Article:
A Nurses’ Guide to the Critical Reading of Research : Nursing Research Paper, SIT, Singapore

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University Singapore Institute of Technology (SIT)
Subject Nursing

A nurses’ guide to the critical reading of research

INTRODUCTION
There is an increased emphasis on evidence-based practice (EBP) to substantiate clinical decision-making (Joanna Briggs Institute 2014). EBP is defined as the conscientious integration of best research evidence with
clinical expertise, patient values, and needs in the delivery of high-quality, cost-effective health care (WrightSt Clair et al 2014; Burns and Grove 2009, p.17). This substantiation, or evidence, can arise from tradition, authority, experience, trial, and error, logic or reason, or importantly by nursing research (Urden et al 2014, p.3; Moxham 2012).

A fundamental goal of nursing research is to improve nursing care and outcomes by basing care on sound scientific evidence (Elliott et al 2012, p.11). Knowledge gained from adverse events should be used to further improve patient outcomes (Australian Commission on Safety and Quality in Health Care 2014; The Cochrane Collaboration, 2014; Australian Nursing Federation 2009).

The Nursing and Midwifery Board of Australia (2012) requires a registered nurse or registered midwife to maintain their professional knowledge and competence by delivering care based on current evidence, best practice and, where applicable and available, validated research. Such an objective can be achieved if nurses and midwives understand the research process and demonstrate an ability to retrieve and critically evaluate research findings (Wright-St Clair et al 2014; Moxham 2012).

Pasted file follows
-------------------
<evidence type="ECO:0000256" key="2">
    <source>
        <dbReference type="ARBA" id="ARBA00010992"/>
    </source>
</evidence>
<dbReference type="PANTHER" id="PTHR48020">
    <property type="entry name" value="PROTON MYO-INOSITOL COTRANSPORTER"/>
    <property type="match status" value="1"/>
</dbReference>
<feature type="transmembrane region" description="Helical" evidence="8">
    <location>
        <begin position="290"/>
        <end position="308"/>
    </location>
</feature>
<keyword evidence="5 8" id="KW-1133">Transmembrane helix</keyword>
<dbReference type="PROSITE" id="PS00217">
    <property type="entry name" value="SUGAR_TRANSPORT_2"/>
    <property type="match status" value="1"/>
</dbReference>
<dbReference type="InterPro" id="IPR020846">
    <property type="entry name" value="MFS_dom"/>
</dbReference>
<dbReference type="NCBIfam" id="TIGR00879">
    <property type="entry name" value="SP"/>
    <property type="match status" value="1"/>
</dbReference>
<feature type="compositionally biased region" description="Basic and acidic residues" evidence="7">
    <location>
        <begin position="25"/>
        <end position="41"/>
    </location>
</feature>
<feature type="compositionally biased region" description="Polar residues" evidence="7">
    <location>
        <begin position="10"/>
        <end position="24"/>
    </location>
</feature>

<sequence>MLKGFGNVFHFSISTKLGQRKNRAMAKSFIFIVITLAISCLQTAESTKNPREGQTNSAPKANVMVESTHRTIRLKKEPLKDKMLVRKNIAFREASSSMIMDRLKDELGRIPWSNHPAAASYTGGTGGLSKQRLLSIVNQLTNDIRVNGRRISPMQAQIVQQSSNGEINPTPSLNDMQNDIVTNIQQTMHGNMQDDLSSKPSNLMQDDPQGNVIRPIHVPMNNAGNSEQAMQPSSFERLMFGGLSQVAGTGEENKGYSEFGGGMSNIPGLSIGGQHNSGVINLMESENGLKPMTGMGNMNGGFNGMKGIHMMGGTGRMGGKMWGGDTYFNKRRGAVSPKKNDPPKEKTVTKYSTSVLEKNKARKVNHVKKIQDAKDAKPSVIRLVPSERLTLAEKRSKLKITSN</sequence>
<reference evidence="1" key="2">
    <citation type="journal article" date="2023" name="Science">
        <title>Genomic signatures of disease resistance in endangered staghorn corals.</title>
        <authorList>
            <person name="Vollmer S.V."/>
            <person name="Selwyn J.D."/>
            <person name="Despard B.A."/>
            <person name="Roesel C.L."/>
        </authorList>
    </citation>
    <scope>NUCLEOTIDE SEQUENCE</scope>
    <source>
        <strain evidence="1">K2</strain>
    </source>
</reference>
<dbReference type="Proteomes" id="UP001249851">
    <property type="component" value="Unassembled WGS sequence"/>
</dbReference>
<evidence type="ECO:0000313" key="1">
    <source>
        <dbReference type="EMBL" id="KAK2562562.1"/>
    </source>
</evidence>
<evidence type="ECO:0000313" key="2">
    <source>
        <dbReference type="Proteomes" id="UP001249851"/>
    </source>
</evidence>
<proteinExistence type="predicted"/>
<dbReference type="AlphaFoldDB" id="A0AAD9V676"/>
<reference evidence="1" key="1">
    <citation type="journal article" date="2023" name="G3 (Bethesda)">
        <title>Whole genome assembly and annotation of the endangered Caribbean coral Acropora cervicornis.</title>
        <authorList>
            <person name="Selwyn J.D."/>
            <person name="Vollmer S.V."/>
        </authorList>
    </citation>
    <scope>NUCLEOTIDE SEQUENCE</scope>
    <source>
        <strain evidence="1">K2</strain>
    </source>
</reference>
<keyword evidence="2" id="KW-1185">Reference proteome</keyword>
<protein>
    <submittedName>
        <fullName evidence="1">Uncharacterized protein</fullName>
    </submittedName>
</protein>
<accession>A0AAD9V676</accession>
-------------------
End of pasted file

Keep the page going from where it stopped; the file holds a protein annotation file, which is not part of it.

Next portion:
This is strongly reinforced by the Nursing and Midwifery Board of Australia (2012) who state nurses have a responsibility to whom they provide care, society and each other to provide safe, quality and competent nursing care. The importance of understanding, critically evaluating and applying research becomes vital when so much rests on professional ability and accountability (Nursing and Midwifery Board of Australia, 2012). Evidence and research are threaded through practice, professional work and study in the health sciences (Bradshaw 2012, p.15; Burns and Grove 2009, p.17). This paper provides a simple structured process to assist the nurse in evaluating research papers.

CRITIQUING RESEARCH

Critiquing is defined as reading and examining the strengths and limitations of a published study (Jirojwong et al 2011, p.396). Similarly, critical appraisal is a term used to assess outcomes for evidence of a research study’s effectiveness (Burns and Grove, 2011; Jirojwong et al 2011, p.396). Nurses need to look for the merits and demerits of the methods used as well as the applicability to the health care setting (Wright-St Clair et al 2014).

Research Methodology:

A research report should contain a carefully and concisely worded problem statement identifying key variables (Polit and Hungler 2013). Research is often categorized as qualitative or quantitative, the former concentrating
on words expressed by people in order to determine the reality of practice, whereas the latter tends to emphasize the use of numbers. Quantitative approaches to data collection and analysis are precise and systematic (Burns
and Grove 2009, p.45)

whereas qualitative research means any kind of research that produces findings not arrived at by means of statistical procedures or other methods of quantification (Burns and Grove 2009). A quantitative approach may be chosen because the researcher wishes to collect information in a numerical form as the results will be based on rigour, objectivity and control (Polit and Hungler 2013; Burns and Grove  2011).

Qualitative research allows the researcher to study things in their natural surroundings and attempt to interpret, or make sense of, phenomena (Burns and Grove 2009) which is subjective in nature (McNaughton 2014) and includes the analysis of themes (Jirojwong et al 2014).

Mixed method research is a combination of quantitative and qualitative approaches (Borbasi and Jackson 2012, p.148; Jirojwong et al 2011, p.166). Complex concepts of interest in nursing may require both approaches to sufficiently study the phenomena. Examples of different data collection methods might include.

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